Here goes..
    The piano has more than one string (there are more than 88 in total) for the majority of the 88 keys and. unlike the bagpipe, matching strings are deliberatly set slightly out of tune with each other to provide vibrato and a better blending sound. EG middle C has 2 or 3 strings tuned slightly off with each other to cause a vibration in the sound produced. It adds a sort of fullness to the note being played.

  4. Of course the art and music bode well for people like us. He is a modern democrat. He stays up past 10pm, he wears shorts and a baseball cap (backwards even), he’s been displaying his human side for a long time. He is very in touch with the every day man and woman and totally understands the role “the arts” play in our daily lives. He had U2 play at his inaugural concert for cryin’ out loud. He gets it. And like the Clinton era, let the good times roll. Take a deep breath, relax and enjoy your life. All the rest will fall into place when this happens. Politics and Economic s are both “social sciences.” What’s more social than music?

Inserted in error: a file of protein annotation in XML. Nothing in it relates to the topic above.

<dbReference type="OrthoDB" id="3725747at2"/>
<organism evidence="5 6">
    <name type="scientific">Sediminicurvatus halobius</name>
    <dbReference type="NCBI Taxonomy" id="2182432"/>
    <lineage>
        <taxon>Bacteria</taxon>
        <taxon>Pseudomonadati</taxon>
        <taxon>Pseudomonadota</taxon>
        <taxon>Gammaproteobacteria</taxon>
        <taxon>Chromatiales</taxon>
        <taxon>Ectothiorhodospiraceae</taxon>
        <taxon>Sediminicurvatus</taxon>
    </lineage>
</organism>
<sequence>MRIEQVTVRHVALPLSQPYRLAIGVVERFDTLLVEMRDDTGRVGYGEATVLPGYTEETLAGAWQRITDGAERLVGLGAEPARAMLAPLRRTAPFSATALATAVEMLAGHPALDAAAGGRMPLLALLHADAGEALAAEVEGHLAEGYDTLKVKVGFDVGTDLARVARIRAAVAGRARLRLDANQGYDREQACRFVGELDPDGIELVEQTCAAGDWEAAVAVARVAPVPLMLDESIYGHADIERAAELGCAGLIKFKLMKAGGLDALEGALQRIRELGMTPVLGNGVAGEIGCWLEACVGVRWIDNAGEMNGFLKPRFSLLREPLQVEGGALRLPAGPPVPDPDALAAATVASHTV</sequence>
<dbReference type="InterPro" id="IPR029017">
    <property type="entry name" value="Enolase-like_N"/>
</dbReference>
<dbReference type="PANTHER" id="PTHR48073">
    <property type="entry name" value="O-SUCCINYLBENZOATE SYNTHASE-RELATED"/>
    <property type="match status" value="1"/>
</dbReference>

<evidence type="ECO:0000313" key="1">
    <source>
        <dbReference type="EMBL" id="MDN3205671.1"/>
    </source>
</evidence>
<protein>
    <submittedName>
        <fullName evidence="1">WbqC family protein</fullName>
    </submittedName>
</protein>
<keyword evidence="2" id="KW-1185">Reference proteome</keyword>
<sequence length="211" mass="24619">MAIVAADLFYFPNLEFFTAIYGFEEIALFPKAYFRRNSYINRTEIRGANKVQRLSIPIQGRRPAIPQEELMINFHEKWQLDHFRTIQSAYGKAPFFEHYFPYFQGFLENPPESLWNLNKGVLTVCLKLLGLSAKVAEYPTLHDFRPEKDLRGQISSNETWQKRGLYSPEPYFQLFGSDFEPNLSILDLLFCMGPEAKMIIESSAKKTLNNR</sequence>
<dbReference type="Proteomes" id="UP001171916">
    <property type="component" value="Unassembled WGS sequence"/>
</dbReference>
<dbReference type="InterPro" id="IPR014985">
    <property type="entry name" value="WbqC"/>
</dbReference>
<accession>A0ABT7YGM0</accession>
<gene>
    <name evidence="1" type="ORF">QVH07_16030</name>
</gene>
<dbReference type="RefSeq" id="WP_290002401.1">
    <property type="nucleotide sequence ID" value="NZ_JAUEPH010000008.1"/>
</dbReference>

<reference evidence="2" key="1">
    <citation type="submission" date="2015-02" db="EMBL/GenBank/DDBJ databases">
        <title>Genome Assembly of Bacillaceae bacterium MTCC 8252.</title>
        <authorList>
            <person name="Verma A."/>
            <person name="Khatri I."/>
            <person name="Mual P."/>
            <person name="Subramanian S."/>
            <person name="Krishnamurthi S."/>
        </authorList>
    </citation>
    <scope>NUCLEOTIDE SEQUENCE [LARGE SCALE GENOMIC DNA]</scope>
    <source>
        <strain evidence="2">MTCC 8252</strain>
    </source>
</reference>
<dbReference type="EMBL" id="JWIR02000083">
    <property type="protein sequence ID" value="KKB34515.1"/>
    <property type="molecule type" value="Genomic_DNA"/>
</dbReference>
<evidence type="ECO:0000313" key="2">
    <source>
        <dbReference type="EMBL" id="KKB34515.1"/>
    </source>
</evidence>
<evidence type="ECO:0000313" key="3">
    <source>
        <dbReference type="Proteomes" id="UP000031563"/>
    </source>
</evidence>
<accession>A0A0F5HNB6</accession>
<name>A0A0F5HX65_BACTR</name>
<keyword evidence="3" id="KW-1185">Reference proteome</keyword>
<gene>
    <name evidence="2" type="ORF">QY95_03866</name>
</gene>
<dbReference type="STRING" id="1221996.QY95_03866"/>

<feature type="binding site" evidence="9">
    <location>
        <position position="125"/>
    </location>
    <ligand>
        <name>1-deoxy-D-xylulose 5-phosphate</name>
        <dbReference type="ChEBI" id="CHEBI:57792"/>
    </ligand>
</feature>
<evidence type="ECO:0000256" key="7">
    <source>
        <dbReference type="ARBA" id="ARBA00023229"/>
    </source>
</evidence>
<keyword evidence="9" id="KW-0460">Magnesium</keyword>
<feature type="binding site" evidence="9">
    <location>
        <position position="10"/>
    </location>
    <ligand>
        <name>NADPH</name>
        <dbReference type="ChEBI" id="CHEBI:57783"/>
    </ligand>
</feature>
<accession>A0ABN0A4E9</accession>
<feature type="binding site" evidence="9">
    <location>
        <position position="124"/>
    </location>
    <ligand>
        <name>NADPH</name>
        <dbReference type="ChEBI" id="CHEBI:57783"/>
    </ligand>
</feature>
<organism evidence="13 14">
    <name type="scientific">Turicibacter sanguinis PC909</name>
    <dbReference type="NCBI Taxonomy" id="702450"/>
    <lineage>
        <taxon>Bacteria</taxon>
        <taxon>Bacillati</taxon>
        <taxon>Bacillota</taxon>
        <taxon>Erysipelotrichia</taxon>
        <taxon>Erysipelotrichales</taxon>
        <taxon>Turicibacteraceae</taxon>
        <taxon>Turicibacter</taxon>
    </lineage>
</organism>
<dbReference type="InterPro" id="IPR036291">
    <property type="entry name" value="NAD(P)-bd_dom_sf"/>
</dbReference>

5. He’s a politician – they’re all the same. You’ll see.

    So far its been a lot of preaching and a big show or two. Nothing new here.

    Looked like a concert, rudely crashed by a bunch of politicians. Rock bands at political ceremonies is something only America could cook up. Tacky and cringeworthy, especially when the pollies clap along and pretend they know the words. Music should not take sides, or be manipulated in such a way. To meld entertainment and politics like that is cynical, not fun and ‘easy going’.